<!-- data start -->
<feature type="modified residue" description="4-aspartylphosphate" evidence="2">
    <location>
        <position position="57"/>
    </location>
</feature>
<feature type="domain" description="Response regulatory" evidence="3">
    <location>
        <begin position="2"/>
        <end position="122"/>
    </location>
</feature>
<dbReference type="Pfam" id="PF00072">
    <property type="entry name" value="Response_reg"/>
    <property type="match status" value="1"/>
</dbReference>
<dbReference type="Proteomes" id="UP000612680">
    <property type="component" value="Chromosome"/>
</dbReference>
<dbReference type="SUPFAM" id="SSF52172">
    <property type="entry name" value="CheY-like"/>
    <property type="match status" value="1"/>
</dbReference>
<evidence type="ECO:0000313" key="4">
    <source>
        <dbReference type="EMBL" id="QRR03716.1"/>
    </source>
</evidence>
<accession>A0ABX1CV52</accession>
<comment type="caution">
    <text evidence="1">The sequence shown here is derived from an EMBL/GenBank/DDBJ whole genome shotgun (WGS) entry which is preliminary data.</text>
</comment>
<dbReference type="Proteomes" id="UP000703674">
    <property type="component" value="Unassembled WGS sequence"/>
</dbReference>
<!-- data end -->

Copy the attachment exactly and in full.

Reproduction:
<feature type="modified residue" description="4-aspartylphosphate" evidence="2">
    <location>
        <position position="57"/>
    </location>
</feature>
<feature type="domain" description="Response regulatory" evidence="3">
    <location>
        <begin position="2"/>
        <end position="122"/>
    </location>
</feature>
<dbReference type="Pfam" id="PF00072">
    <property type="entry name" value="Response_reg"/>
    <property type="match status" value="1"/>
</dbReference>
<dbReference type="Proteomes" id="UP000612680">
    <property type="component" value="Chromosome"/>
</dbReference>
<dbReference type="SUPFAM" id="SSF52172">
    <property type="entry name" value="CheY-like"/>
    <property type="match status" value="1"/>
</dbReference>
<evidence type="ECO:0000313" key="4">
    <source>
        <dbReference type="EMBL" id="QRR03716.1"/>
    </source>
</evidence>
<accession>A0ABX1CV52</accession>
<comment type="caution">
    <text evidence="1">The sequence shown here is derived from an EMBL/GenBank/DDBJ whole genome shotgun (WGS) entry which is preliminary data.</text>
</comment>
<dbReference type="Proteomes" id="UP000703674">
    <property type="component" value="Unassembled WGS sequence"/>
</dbReference>